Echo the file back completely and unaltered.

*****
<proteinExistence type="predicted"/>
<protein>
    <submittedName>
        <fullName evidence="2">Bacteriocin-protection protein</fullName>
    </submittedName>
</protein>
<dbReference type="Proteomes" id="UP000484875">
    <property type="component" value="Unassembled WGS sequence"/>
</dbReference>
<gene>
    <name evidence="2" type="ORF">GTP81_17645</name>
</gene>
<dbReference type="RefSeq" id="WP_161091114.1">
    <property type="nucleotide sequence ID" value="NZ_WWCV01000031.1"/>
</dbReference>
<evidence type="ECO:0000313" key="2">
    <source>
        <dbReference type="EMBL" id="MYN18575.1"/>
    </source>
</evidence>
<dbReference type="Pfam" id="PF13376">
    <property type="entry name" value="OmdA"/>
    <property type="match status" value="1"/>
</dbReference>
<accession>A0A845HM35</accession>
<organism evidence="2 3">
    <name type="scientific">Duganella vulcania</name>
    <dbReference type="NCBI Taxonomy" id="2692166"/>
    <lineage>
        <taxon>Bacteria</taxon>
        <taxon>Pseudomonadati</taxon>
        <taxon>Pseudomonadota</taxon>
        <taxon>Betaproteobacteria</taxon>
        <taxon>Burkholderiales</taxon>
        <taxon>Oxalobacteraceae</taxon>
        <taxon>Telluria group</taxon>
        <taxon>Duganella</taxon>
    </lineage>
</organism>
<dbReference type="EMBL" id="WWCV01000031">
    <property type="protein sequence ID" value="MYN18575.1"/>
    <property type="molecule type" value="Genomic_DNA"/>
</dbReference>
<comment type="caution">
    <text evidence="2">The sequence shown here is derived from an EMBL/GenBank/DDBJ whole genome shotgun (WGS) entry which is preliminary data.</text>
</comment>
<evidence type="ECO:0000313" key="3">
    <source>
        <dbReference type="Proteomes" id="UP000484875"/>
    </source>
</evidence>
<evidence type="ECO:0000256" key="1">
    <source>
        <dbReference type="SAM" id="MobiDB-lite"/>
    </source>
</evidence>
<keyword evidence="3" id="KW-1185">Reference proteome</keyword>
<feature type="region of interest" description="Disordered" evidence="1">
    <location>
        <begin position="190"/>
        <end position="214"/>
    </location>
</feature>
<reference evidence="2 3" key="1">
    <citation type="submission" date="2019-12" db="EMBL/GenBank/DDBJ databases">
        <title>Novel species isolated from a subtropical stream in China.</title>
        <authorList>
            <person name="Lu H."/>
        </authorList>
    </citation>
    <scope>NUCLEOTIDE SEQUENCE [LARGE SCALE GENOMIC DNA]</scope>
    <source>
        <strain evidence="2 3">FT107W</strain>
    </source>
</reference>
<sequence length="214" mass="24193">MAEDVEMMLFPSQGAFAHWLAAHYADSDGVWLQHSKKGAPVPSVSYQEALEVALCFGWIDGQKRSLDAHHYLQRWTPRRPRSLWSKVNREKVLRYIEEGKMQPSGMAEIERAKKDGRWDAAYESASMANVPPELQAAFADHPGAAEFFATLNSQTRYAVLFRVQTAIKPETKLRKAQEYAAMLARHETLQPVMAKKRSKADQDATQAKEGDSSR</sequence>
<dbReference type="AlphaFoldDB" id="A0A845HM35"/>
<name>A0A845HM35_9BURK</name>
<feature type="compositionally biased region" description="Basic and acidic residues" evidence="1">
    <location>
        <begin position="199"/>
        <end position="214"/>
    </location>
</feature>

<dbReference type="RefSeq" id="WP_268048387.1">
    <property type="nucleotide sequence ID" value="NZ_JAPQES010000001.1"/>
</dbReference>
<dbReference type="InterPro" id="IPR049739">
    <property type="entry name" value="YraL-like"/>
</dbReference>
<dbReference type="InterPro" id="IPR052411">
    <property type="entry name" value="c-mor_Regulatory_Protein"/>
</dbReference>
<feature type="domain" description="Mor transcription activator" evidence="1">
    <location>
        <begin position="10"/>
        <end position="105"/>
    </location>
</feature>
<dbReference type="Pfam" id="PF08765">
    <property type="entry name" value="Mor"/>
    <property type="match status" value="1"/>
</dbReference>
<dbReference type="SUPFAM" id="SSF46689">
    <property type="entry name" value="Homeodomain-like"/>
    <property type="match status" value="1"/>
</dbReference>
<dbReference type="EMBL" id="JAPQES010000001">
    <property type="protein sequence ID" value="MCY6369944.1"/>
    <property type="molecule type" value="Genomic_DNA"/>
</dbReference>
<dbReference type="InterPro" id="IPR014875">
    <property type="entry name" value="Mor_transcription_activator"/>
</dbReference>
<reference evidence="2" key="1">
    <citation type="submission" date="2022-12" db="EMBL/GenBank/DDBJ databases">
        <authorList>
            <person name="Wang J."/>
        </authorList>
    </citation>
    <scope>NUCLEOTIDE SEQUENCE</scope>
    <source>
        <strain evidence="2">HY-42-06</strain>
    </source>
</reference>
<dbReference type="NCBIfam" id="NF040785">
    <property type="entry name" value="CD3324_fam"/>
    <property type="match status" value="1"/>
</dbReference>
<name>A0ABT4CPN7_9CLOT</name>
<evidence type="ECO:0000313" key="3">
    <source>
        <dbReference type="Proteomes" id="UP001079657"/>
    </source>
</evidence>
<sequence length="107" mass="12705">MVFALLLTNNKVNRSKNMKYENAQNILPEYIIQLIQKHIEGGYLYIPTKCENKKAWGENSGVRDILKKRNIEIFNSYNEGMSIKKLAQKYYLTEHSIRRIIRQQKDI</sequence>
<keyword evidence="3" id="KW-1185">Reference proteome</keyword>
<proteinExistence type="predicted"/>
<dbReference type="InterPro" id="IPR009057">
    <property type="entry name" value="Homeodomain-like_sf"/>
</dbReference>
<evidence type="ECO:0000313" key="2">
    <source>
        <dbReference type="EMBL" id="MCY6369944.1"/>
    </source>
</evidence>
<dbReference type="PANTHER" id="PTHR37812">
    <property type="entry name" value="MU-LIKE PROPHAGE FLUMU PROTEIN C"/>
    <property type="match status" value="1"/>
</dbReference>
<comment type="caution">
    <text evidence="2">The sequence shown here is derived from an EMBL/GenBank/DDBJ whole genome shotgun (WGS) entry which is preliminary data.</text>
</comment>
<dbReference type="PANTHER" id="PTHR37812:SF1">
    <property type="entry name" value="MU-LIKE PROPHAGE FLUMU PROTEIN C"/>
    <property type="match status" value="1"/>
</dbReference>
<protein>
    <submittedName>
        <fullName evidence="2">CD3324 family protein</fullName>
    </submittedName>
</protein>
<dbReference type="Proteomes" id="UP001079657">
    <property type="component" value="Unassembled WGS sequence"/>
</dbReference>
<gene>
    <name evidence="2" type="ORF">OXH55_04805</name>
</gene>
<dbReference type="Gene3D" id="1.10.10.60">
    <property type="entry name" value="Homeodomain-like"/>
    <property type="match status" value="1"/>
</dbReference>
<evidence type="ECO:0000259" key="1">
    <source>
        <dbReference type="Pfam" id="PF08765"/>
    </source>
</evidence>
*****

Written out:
<proteinExistence type="predicted"/>
<protein>
    <submittedName>
        <fullName evidence="2">Bacteriocin-protection protein</fullName>
    </submittedName>
</protein>
<dbReference type="Proteomes" id="UP000484875">
    <property type="component" value="Unassembled WGS sequence"/>
</dbReference>
<gene>
    <name evidence="2" type="ORF">GTP81_17645</name>
</gene>
<dbReference type="RefSeq" id="WP_161091114.1">
    <property type="nucleotide sequence ID" value="NZ_WWCV01000031.1"/>
</dbReference>
<evidence type="ECO:0000313" key="2">
    <source>
        <dbReference type="EMBL" id="MYN18575.1"/>
    </source>
</evidence>
<dbReference type="Pfam" id="PF13376">
    <property type="entry name" value="OmdA"/>
    <property type="match status" value="1"/>
</dbReference>
<accession>A0A845HM35</accession>
<organism evidence="2 3">
    <name type="scientific">Duganella vulcania</name>
    <dbReference type="NCBI Taxonomy" id="2692166"/>
    <lineage>
        <taxon>Bacteria</taxon>
        <taxon>Pseudomonadati</taxon>
        <taxon>Pseudomonadota</taxon>
        <taxon>Betaproteobacteria</taxon>
        <taxon>Burkholderiales</taxon>
        <taxon>Oxalobacteraceae</taxon>
        <taxon>Telluria group</taxon>
        <taxon>Duganella</taxon>
    </lineage>
</organism>
<dbReference type="EMBL" id="WWCV01000031">
    <property type="protein sequence ID" value="MYN18575.1"/>
    <property type="molecule type" value="Genomic_DNA"/>
</dbReference>
<comment type="caution">
    <text evidence="2">The sequence shown here is derived from an EMBL/GenBank/DDBJ whole genome shotgun (WGS) entry which is preliminary data.</text>
</comment>
<evidence type="ECO:0000313" key="3">
    <source>
        <dbReference type="Proteomes" id="UP000484875"/>
    </source>
</evidence>
<evidence type="ECO:0000256" key="1">
    <source>
        <dbReference type="SAM" id="MobiDB-lite"/>
    </source>
</evidence>
<keyword evidence="3" id="KW-1185">Reference proteome</keyword>
<feature type="region of interest" description="Disordered" evidence="1">
    <location>
        <begin position="190"/>
        <end position="214"/>
    </location>
</feature>
<reference evidence="2 3" key="1">
    <citation type="submission" date="2019-12" db="EMBL/GenBank/DDBJ databases">
        <title>Novel species isolated from a subtropical stream in China.</title>
        <authorList>
            <person name="Lu H."/>
        </authorList>
    </citation>
    <scope>NUCLEOTIDE SEQUENCE [LARGE SCALE GENOMIC DNA]</scope>
    <source>
        <strain evidence="2 3">FT107W</strain>
    </source>
</reference>
<sequence length="214" mass="24193">MAEDVEMMLFPSQGAFAHWLAAHYADSDGVWLQHSKKGAPVPSVSYQEALEVALCFGWIDGQKRSLDAHHYLQRWTPRRPRSLWSKVNREKVLRYIEEGKMQPSGMAEIERAKKDGRWDAAYESASMANVPPELQAAFADHPGAAEFFATLNSQTRYAVLFRVQTAIKPETKLRKAQEYAAMLARHETLQPVMAKKRSKADQDATQAKEGDSSR</sequence>
<dbReference type="AlphaFoldDB" id="A0A845HM35"/>
<name>A0A845HM35_9BURK</name>
<feature type="compositionally biased region" description="Basic and acidic residues" evidence="1">
    <location>
        <begin position="199"/>
        <end position="214"/>
    </location>
</feature>

<dbReference type="RefSeq" id="WP_268048387.1">
    <property type="nucleotide sequence ID" value="NZ_JAPQES010000001.1"/>
</dbReference>
<dbReference type="InterPro" id="IPR049739">
    <property type="entry name" value="YraL-like"/>
</dbReference>
<dbReference type="InterPro" id="IPR052411">
    <property type="entry name" value="c-mor_Regulatory_Protein"/>
</dbReference>
<feature type="domain" description="Mor transcription activator" evidence="1">
    <location>
        <begin position="10"/>
        <end position="105"/>
    </location>
</feature>
<dbReference type="Pfam" id="PF08765">
    <property type="entry name" value="Mor"/>
    <property type="match status" value="1"/>
</dbReference>
<dbReference type="SUPFAM" id="SSF46689">
    <property type="entry name" value="Homeodomain-like"/>
    <property type="match status" value="1"/>
</dbReference>
<dbReference type="EMBL" id="JAPQES010000001">
    <property type="protein sequence ID" value="MCY6369944.1"/>
    <property type="molecule type" value="Genomic_DNA"/>
</dbReference>
<dbReference type="InterPro" id="IPR014875">
    <property type="entry name" value="Mor_transcription_activator"/>
</dbReference>
<reference evidence="2" key="1">
    <citation type="submission" date="2022-12" db="EMBL/GenBank/DDBJ databases">
        <authorList>
            <person name="Wang J."/>
        </authorList>
    </citation>
    <scope>NUCLEOTIDE SEQUENCE</scope>
    <source>
        <strain evidence="2">HY-42-06</strain>
    </source>
</reference>
<dbReference type="NCBIfam" id="NF040785">
    <property type="entry name" value="CD3324_fam"/>
    <property type="match status" value="1"/>
</dbReference>
<name>A0ABT4CPN7_9CLOT</name>
<evidence type="ECO:0000313" key="3">
    <source>
        <dbReference type="Proteomes" id="UP001079657"/>
    </source>
</evidence>
<sequence length="107" mass="12705">MVFALLLTNNKVNRSKNMKYENAQNILPEYIIQLIQKHIEGGYLYIPTKCENKKAWGENSGVRDILKKRNIEIFNSYNEGMSIKKLAQKYYLTEHSIRRIIRQQKDI</sequence>
<keyword evidence="3" id="KW-1185">Reference proteome</keyword>
<proteinExistence type="predicted"/>
<dbReference type="InterPro" id="IPR009057">
    <property type="entry name" value="Homeodomain-like_sf"/>
</dbReference>
<evidence type="ECO:0000313" key="2">
    <source>
        <dbReference type="EMBL" id="MCY6369944.1"/>
    </source>
</evidence>
<dbReference type="PANTHER" id="PTHR37812">
    <property type="entry name" value="MU-LIKE PROPHAGE FLUMU PROTEIN C"/>
    <property type="match status" value="1"/>
</dbReference>
<comment type="caution">
    <text evidence="2">The sequence shown here is derived from an EMBL/GenBank/DDBJ whole genome shotgun (WGS) entry which is preliminary data.</text>
</comment>
<dbReference type="PANTHER" id="PTHR37812:SF1">
    <property type="entry name" value="MU-LIKE PROPHAGE FLUMU PROTEIN C"/>
    <property type="match status" value="1"/>
</dbReference>
<protein>
    <submittedName>
        <fullName evidence="2">CD3324 family protein</fullName>
    </submittedName>
</protein>
<dbReference type="Proteomes" id="UP001079657">
    <property type="component" value="Unassembled WGS sequence"/>
</dbReference>
<gene>
    <name evidence="2" type="ORF">OXH55_04805</name>
</gene>
<dbReference type="Gene3D" id="1.10.10.60">
    <property type="entry name" value="Homeodomain-like"/>
    <property type="match status" value="1"/>
</dbReference>
<evidence type="ECO:0000259" key="1">
    <source>
        <dbReference type="Pfam" id="PF08765"/>
    </source>
</evidence>